These are just a few of the individuals who realized different goals through fishing. In accomplishing those goals, they not only set an example, but also made their moments count for both themselves and others to enjoy. Not everyone will catch winning fish or one that comes with bragging rights. However, in the end, everyone will have a story to tell.

On the Water

A cold front swept in prior to the first day of the meteorological fall, coming on the heels of some unsettled weather that brought air temperatures down to the 50s before climbing back up into the 80s. This is a sure sign of the approaching season. Long Island Sound inshore water temps also took a dip by a couple of degrees and that was enough to perk up fishing. After the previous week of battering seas, the change was welcome.

For starters, the blackfish (tautog) season closed until Saturday, Oct. 10. However, the other fisheries are gaining steam. Atlantic menhaden is still schooling and appears to be getting a bit more attention from bluefish than during the recent tournament. Bluefish sizes remain smaller than in previous years and that is no surprise considering their recent history. However, snappers are being fished for and caught, even though the daily creel limit for bluefish is three.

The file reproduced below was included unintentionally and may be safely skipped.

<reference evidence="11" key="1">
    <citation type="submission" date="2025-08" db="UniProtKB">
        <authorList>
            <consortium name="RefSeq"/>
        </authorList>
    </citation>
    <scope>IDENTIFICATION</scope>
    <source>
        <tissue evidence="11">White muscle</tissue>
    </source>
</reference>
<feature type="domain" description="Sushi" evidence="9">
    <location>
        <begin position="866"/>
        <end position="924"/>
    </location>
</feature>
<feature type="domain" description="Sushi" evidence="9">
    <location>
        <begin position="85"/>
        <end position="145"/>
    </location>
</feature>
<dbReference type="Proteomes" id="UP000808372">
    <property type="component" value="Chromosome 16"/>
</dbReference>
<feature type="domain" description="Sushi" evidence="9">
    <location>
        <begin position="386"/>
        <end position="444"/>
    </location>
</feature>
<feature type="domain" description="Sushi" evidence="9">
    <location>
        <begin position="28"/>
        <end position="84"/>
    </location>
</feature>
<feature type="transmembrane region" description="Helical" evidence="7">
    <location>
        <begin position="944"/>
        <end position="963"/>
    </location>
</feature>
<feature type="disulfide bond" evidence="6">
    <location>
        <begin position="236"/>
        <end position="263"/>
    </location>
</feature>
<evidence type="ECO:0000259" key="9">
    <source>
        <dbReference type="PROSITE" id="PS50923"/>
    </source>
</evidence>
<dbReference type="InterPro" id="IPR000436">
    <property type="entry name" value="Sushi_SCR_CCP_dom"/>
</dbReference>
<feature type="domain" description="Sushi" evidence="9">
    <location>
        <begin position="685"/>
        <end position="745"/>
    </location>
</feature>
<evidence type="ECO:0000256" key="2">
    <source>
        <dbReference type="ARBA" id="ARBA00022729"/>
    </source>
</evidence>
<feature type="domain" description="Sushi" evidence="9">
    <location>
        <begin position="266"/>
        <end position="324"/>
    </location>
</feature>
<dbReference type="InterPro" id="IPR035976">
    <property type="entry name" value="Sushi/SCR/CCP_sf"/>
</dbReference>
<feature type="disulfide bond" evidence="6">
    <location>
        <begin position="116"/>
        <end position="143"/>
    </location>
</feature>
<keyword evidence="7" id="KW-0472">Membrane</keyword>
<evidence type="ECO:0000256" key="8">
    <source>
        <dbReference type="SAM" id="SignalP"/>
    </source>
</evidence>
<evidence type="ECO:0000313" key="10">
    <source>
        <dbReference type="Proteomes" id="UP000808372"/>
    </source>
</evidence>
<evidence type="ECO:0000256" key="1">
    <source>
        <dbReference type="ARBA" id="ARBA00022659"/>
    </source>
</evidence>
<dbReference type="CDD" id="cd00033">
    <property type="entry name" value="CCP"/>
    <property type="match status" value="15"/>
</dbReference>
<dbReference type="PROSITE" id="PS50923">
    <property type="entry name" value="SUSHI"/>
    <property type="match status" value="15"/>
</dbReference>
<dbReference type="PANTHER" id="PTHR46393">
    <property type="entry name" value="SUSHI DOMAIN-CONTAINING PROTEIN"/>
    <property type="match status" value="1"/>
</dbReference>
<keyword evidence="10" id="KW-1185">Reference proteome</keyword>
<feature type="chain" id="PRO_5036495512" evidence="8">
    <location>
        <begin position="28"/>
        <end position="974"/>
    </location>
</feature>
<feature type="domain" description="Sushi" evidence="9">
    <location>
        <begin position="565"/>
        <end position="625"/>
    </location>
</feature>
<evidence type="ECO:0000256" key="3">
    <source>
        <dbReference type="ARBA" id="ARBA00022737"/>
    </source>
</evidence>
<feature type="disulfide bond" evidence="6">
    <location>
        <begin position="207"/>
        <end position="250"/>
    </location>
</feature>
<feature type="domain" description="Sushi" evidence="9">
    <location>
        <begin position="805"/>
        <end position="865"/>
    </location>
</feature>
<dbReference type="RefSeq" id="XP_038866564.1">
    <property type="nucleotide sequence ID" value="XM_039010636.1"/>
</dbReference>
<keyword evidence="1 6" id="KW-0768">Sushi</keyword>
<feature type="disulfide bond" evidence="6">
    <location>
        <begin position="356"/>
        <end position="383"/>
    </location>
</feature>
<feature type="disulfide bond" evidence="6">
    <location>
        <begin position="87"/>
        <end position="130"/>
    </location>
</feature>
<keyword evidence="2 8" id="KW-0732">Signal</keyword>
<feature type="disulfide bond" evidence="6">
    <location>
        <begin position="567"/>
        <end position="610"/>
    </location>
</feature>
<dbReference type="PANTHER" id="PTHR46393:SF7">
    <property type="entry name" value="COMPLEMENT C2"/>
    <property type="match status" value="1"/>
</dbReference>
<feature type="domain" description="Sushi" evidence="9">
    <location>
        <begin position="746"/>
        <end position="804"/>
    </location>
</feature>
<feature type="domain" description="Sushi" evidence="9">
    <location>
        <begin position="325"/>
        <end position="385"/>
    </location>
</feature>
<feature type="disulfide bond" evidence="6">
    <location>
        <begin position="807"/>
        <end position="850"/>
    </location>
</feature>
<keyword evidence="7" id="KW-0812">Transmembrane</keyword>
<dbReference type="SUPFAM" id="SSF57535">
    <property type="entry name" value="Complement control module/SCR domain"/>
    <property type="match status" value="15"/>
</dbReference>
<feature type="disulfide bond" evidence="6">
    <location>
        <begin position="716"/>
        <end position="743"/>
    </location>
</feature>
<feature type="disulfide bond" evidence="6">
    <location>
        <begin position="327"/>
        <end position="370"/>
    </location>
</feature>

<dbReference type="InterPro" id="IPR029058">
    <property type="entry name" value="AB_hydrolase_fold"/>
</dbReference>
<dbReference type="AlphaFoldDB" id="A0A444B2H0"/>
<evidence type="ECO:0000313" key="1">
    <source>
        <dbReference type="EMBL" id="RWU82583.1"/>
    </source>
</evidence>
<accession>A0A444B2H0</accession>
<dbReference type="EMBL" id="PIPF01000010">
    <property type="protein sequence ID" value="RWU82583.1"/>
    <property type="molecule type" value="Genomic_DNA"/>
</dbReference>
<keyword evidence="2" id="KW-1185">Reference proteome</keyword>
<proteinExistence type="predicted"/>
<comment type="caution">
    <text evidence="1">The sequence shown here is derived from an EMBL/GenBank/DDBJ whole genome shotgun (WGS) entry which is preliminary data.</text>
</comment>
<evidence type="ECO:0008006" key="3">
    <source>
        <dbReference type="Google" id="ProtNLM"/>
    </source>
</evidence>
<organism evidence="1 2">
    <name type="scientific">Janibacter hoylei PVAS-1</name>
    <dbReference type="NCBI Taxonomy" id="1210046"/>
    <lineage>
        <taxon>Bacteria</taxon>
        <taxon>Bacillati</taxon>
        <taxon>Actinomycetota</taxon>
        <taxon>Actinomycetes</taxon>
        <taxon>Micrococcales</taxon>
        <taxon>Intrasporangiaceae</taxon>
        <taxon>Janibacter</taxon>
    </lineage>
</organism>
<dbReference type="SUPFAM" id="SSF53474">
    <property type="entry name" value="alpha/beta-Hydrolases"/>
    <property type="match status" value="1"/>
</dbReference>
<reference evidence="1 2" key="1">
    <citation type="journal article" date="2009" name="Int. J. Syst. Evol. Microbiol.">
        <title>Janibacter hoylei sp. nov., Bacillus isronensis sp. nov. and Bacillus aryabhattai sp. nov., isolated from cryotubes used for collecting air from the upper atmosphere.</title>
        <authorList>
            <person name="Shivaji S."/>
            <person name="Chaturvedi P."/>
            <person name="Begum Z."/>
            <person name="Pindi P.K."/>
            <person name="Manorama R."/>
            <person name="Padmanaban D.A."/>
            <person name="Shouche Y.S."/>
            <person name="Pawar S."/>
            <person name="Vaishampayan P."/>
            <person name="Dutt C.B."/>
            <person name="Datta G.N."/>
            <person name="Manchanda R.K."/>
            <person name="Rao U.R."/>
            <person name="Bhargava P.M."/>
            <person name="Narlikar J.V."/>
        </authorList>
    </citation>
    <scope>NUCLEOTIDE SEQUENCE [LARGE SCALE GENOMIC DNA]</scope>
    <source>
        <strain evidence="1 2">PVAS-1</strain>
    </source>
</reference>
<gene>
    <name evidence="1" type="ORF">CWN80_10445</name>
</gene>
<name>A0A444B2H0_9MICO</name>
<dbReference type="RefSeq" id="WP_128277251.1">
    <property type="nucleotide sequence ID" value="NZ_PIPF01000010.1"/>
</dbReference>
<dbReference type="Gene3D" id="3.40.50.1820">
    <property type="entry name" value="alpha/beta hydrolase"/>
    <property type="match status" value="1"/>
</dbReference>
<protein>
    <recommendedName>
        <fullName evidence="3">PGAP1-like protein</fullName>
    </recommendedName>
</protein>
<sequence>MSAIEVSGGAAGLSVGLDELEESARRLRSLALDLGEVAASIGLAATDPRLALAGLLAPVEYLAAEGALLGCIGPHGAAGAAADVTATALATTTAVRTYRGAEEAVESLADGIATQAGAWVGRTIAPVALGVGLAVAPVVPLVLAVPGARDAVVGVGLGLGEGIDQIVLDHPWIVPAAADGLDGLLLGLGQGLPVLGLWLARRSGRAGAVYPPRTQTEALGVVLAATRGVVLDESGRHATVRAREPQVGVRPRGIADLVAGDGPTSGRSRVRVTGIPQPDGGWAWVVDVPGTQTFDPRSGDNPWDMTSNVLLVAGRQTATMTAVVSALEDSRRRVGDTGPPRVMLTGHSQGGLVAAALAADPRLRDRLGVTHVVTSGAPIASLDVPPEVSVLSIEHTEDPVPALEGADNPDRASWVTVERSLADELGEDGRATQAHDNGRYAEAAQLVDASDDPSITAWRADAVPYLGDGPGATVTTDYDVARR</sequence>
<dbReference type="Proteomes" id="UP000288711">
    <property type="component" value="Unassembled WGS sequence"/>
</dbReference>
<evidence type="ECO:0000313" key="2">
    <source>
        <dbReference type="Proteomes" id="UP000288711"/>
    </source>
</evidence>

We are seeing keeper black sea bass feeding closer to shore and more fluke in the 20- to 24-inch range taking squid, despite the fact that shorts are still more plentiful. Although summer flounder (fluke) are being caught within earshot of land, larger fish are still preferring the deep. The porgy (scup) bite continues to be good throughout much of the Sound, as are the skate, ray, sand shark, sea robin, and northern kingfish bites.

We are looking forward to albie and bonito runs that develop closer to shore, but all of that hinges on the rain bait. Meanwhile, early fall striped bass action is expected to improve as more bait flee the estuaries and schools of baitfish ball up near shore. Live eels are currently generating catches, along with plugs, worms, and chunks. Effectively working a bucktail jig with an added strip for an attention-getter is always a good choice. Look for the reefs and rips to light up if we get some of those Block Island and Montauk fish detouring into the Sound.

Temperature drops coupled with better levels and flows have improved trout river fishing, but it’s still challenging. Lake and pond fishing is doing a bit better in deeper parts when trolling. Other species such as largemouth and smallmouth bass are doing quite well with soft plastics, spinnerbaits, cranks, and jigs. Catfish, pickerel, perch, black crappie, and sunfish are biting on worms and artificials.

Note: Email us pics of your catches to share with our USA and international fishing friends who keep up with the latest fishing news and frequent social media.

For all things fishy including rod repairs, swing by the shop (203-245-8665) open seven days located at 21 Boston Post Road, Madison. Until next time from your Connecticut shoreline’s full-service fishing outfitter, where we don’t make the fisherman, we make the fisherman better...

Tight Lines,

Captain Morgan

captainmorganusa@hotmail.com

captainmorgan-fish.blogspot.com

twitter @captmorgan_usa



Reader Comments